Have you ever known anyone that you thought to be spoiled? Perhaps it was a sibling who seemed to have greater favor than you. Maybe it was a friend with a wealthy family. When I lived in Santa Barbara, California, I saw a lot of people who didn’t grasp how fortunate their situation was. Without a doubt, I know I am guilty of not realizing how well off I have been in my life. If we’re honest with ourselves, most would admit to taking aspects of our lives for granted. We should never take for granted our salvation, mercy, and grace.

How we have obtained things is a primary issue, I see, in the level of taking things for granted. When things are just given to us, they often don’t hold the same value as when we have worked hard to obtain them for ourselves. This is one reason I see people believing that they have to do work to be saved. It just doesn’t feel right that Jesus died for our sins, and it’s often difficult to comprehend his sacrifice on the cross.

Such were some of my thoughts when I read this passage from Acts.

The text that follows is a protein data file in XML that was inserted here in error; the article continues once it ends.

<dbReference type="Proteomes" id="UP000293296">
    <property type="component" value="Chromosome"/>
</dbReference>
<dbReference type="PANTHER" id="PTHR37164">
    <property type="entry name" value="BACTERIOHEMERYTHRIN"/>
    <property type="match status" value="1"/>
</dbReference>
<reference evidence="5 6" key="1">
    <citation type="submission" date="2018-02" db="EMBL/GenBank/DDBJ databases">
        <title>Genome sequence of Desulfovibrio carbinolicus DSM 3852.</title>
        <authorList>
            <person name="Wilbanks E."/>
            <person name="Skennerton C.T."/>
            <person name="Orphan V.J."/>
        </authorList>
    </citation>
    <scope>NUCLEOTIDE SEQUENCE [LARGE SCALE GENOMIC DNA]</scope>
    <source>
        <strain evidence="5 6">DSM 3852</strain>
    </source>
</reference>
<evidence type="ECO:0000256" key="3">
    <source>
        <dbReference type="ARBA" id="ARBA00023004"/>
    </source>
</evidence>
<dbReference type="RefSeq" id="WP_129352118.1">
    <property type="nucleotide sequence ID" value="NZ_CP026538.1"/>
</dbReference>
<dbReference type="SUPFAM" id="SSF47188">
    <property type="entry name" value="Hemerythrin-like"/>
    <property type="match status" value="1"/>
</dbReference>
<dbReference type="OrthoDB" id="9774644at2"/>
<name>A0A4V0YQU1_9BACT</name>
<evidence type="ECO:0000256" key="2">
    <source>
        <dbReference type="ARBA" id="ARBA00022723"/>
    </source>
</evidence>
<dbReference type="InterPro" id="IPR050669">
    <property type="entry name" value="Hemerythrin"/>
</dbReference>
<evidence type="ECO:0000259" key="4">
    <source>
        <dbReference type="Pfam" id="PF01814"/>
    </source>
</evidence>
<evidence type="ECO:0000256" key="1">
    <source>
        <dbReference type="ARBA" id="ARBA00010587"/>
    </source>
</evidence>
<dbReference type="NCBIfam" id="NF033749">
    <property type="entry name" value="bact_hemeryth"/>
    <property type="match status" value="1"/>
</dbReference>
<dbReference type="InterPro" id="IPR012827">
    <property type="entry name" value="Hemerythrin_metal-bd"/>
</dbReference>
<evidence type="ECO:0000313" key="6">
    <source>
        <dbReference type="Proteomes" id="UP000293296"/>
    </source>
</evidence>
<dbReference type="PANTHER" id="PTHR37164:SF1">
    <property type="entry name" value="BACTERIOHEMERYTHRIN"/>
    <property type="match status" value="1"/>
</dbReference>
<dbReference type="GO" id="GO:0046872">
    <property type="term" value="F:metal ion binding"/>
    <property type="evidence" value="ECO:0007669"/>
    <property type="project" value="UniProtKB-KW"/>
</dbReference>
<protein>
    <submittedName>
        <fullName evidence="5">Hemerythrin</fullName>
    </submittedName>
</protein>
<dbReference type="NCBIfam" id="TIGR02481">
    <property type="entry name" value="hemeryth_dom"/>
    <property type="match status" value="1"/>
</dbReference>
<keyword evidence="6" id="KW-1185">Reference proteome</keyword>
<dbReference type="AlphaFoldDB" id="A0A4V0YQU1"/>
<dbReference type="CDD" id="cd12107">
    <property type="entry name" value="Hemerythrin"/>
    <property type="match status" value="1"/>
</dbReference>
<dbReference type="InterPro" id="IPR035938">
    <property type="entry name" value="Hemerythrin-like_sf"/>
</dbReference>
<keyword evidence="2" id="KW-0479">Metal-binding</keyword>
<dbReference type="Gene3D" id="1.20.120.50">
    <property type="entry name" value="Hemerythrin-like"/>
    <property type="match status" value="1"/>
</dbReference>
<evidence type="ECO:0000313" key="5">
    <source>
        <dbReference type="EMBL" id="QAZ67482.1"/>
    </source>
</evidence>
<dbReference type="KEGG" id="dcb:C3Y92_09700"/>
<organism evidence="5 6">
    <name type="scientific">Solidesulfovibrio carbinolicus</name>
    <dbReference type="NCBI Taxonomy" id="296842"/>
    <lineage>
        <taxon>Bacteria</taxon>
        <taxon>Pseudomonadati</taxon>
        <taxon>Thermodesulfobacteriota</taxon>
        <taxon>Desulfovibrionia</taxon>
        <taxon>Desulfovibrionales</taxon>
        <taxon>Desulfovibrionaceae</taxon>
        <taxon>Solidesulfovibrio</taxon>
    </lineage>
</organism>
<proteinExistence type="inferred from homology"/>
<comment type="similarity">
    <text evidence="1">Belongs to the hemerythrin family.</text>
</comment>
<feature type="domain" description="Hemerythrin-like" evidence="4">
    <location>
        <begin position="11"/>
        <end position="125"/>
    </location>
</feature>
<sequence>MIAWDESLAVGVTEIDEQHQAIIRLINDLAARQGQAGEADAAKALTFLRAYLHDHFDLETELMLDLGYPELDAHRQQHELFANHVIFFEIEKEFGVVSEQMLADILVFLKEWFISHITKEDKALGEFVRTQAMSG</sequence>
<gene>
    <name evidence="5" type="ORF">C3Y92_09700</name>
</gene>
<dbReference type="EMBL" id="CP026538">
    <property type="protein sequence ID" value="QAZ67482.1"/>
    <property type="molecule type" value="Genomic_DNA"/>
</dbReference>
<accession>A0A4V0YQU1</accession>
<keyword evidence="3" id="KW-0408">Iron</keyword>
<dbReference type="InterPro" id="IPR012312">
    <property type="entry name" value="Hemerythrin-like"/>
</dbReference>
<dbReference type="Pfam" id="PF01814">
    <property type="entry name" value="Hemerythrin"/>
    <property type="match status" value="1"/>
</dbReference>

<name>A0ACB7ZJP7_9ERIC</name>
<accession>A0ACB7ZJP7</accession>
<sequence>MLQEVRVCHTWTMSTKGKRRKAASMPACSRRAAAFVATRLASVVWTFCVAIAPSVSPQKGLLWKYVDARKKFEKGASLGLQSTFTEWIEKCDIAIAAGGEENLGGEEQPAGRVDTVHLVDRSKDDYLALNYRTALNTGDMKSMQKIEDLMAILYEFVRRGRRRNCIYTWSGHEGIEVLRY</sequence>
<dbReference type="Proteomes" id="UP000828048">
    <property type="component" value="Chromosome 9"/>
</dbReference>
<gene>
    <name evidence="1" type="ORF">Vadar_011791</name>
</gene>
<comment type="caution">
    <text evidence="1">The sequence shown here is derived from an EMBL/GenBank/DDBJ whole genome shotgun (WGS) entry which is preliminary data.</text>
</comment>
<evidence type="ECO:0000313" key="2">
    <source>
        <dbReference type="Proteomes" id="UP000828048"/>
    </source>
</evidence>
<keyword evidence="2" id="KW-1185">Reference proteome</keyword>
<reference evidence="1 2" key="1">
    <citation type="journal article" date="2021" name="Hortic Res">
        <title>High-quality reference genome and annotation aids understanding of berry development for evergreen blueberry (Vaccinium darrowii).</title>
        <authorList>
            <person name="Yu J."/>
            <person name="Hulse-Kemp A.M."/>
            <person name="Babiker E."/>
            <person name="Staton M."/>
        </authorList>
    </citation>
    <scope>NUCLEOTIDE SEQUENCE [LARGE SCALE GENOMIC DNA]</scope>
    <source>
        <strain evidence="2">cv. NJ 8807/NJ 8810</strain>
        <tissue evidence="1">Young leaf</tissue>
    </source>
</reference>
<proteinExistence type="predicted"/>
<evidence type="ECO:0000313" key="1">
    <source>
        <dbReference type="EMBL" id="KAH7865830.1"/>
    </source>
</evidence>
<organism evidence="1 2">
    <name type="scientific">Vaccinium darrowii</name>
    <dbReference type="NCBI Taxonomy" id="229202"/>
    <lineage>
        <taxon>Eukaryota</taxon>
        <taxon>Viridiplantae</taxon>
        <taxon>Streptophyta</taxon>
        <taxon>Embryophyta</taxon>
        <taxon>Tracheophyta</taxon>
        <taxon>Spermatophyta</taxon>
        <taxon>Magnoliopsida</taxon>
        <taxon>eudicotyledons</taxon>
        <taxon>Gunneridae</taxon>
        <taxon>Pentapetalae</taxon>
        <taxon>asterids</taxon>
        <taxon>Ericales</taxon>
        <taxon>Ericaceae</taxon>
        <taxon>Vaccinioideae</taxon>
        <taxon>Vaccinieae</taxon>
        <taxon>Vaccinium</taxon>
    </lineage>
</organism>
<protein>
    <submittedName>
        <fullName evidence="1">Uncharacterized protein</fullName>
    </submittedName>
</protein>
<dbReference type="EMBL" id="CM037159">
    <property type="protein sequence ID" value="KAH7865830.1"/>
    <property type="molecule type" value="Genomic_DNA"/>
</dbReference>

Then the commander said, “I had to pay a lot of money for my citizenship.” “But I was born a citizen,” Paul replied.

Acts 22:28 (NIV)

The irony in this exchange is that Paul was about to be flogged and interrogated because the same people who have refused the gift of salvation offered to them by Jesus, are the same people who don’t want this gift to be offered to the Gentiles. Jesus came first to the Jews as a fulfillment of prophecy. The gift of salvation was first offered to them, and because of their refusal, everyone else in the world was also offered this gift. In this exchange between Paul and the commander, we see the commander’s recognition of Paul’s status as one who was born a Roman citizen. 

Paul was, at the least, a second-generation Roman citizen which meant that his family had a stronger claim to citizenship than the commander who had purchased his. However, we see that the commander valued his citizenship highly, “I had to pay a lot of money for my citizenship” he tells Paul. I can imagine the commander saving up money for the day when he could purchase his freedom and become a Roman citizen.

In the United States, many people were born citizens, and many people come to the U.S. and become citizens. There is a lengthy process involved in becoming a citizen that those who have to go through it appreciate. Some people take their citizenship in the United States for granted because they were born into it. While those who have strived to become citizens are much like the commander here in Acts. They had to work hard for their citizenship. Some who are citizens might not realize the sacrifices that have been made for those rights and freedoms they take for granted.

As Christians, none of us deserve citizenship in Heaven. It’s only by the grace of God and the sacrifice of our Lord and Savior, Jesus Christ, that we are citizens of Heaven.